Wonder isn’t something that can be programmed.
Really this is all about our ability to appreciate wonder.
There are loads of people telling us to try to understand more, and control more, and learn more. There are loads of people telling us if only we tried a little harder we would do better in these exams or that six-month performance review and all the rest of it.
But who will teach us to wonder?
Who will teach us to appreciate that the world is not ours to control.
It’s ours to protect and serve.
Who will teach us that time isn’t simply a unit of production to be set into a productivity spreadsheet, but rather the essence of human life; time is to be celebrated and marked, not put to the service of commercial gain.
We’ve got the balance wrong - too much seeking to control and not enough wonder about that which is beyond control.
We need more people to teach us about wonder.
It’s a subtle point I’m trying to make,
It’s one thing to work to wipe out polio, or tackle malaria or cure cancer, but somewhere we, in our comfortable Western existence, seem in danger of forgetting that death isn’t something to be eradicated as if it were an infectious disease. Death is at the very heart of what it means to mortal. We can eat more fruit and veg, exercise, treat and cure more and more disease, but we can’t escape what it means to be mortal, unless we turn ourselves into something no longer human.
Death is a wonder, a Hok, something to defeat understanding. That’s why death is so scary - not because we can’t understand it yet, but because it is beyond understanding.
That’s why we need a ritual to help us deal with our inability to understand death.
That’s why that ritual, itself, needs to escape understanding.
That’s why we need a Hok featuring cow’s ash.
And here’s the real problem of forgetting about wonder and thinking everything falls into the twin categories of controllable and almost controllable;
by promoting the notion of control we strip out our appreciation of wonder from the world.
If we say the really important things in life are the things we can measure and control we are in danger of arriving at our deathbed proud, or ashamed, of the amount of money in our bank accounts.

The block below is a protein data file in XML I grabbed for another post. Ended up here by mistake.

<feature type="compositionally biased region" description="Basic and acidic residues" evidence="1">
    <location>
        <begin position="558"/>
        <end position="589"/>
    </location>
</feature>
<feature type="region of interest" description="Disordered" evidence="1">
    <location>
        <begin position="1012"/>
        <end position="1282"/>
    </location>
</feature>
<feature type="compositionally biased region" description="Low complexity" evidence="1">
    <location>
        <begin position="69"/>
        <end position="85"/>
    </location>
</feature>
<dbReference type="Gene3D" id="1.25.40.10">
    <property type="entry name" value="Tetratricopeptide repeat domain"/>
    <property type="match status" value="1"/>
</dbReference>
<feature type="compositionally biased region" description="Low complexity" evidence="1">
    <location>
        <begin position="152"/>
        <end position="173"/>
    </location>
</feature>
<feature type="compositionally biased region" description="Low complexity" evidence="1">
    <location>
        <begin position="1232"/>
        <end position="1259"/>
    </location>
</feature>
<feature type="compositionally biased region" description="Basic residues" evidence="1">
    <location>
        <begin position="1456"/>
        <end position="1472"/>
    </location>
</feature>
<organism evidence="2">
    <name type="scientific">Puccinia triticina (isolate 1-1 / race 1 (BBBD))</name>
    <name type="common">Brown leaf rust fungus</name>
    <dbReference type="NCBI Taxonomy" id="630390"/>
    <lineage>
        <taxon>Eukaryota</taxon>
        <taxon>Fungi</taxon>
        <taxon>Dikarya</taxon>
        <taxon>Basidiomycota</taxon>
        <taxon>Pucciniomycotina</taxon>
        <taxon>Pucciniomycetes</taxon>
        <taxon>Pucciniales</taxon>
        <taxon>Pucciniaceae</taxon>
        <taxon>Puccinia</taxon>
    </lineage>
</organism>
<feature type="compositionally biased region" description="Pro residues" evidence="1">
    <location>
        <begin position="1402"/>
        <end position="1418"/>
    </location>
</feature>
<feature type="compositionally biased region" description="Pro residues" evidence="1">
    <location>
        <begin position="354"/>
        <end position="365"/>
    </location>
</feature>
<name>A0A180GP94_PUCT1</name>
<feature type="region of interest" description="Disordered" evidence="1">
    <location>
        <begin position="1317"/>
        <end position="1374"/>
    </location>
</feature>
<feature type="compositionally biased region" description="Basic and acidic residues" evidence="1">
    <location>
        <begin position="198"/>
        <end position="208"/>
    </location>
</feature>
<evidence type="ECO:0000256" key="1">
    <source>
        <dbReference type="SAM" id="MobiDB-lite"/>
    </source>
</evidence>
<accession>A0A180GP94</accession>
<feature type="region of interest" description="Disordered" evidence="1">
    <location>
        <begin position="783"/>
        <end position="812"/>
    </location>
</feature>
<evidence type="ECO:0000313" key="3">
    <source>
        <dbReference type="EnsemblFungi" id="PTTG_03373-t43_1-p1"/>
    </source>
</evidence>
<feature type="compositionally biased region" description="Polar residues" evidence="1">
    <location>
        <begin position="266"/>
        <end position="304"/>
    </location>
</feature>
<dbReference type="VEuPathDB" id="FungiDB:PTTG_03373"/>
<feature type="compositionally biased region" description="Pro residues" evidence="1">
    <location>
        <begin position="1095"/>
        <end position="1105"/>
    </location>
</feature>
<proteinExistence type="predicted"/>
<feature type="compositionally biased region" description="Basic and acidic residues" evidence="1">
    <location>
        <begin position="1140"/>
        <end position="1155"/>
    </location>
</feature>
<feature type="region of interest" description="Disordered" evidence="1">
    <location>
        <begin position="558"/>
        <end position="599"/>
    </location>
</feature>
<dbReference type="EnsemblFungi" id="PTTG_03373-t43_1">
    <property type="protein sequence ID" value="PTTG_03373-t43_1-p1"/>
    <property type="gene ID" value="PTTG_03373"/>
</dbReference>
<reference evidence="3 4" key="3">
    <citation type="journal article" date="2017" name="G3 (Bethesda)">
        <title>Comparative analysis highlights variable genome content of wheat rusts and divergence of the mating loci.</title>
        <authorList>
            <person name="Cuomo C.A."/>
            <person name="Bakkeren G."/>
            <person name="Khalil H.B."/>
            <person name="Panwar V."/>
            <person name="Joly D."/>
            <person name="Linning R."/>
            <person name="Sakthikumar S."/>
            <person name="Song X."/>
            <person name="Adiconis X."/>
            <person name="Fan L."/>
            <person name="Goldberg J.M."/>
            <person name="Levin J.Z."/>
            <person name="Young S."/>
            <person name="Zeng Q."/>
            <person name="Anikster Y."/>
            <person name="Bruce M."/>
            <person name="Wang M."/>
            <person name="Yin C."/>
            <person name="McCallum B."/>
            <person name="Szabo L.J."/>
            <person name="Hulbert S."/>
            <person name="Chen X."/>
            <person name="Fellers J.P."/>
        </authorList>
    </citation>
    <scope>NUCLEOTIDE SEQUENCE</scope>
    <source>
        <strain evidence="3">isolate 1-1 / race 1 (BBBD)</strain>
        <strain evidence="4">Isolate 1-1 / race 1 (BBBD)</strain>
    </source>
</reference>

And no-one arrives at their deathbed counting how much money they have in their bank accounts.
It’s really not about the stuff we can measure.
It’s really about our ability to wonder.
I did something I don’t usually do, when thinking about this sermon.
I googled the question, ‘who will teach me to wonder?’
And there, answer number three was a link to Psalms 119:27.
Let me tell you about Psalms 119:27.
It’s not an easy verse to translate, something like this;
Bring me to understand the path of what you demand of me and I will chat with your wonders.
The leading Rabbinic commentary Malbim points out the importance of it being the PATH of the precepts. It is, for Malbim the path up Mount Sinai, the path that leads beyond human understanding.
We seek an understand of that we know we cannot understand.
It’s a little paradoxical.
We address ourselves to the path up the mountain knowing that there are truths beyond human grasp.
And the reward is we get to be in 'siach' - in conversation - with wonder, with mystery.
We don’t get to understand, we certainly don’t get to control.
But we do get, in fleeting moments of insight, a sense of being in conversation with that which is wonder.
The great American writer, William James, in his Varieties of Religious Experience, tries to explain the sort of momentary encountering of the ineffable that is at the heart of great moments of religious insight. The word James uses is noetic - these are kinds of understanding that cannot be spelt out in letters, they cannot be published as respectable scientific literature or made subject to double blind testing of hypotheses and controls.
Noetic experiences are beyond language, beyond measurement, they are experiences of being in siach - being in conversation with wonder.
When an artist, when asked to explain their painting responds, ‘I can’t really explain it in words, if I could have explained it in words I wouldn’t have had to paint it.’ She is talking about a noetic truth.
And noetic truths might just allow us to make sense of our lives in ways even more important than the quest for measurable knowledge.
So, Jack, all of us, let us do lots of great, inspiring, life-saving science. But let us also keep a place for wonder. Let’s keep looking for opportunities to walk paths that don’t reveal all their secrets even under the most powerful of microscopes. Let’s lift up our eyes to wonder in the hope of a siach - a conversation with that which is noetic - beyond.
Because if we lose the ability to wonder, if we lose the ability to appreciate that which cannot be comprehended, we lose the ability to treasure all that is most special about our humanity.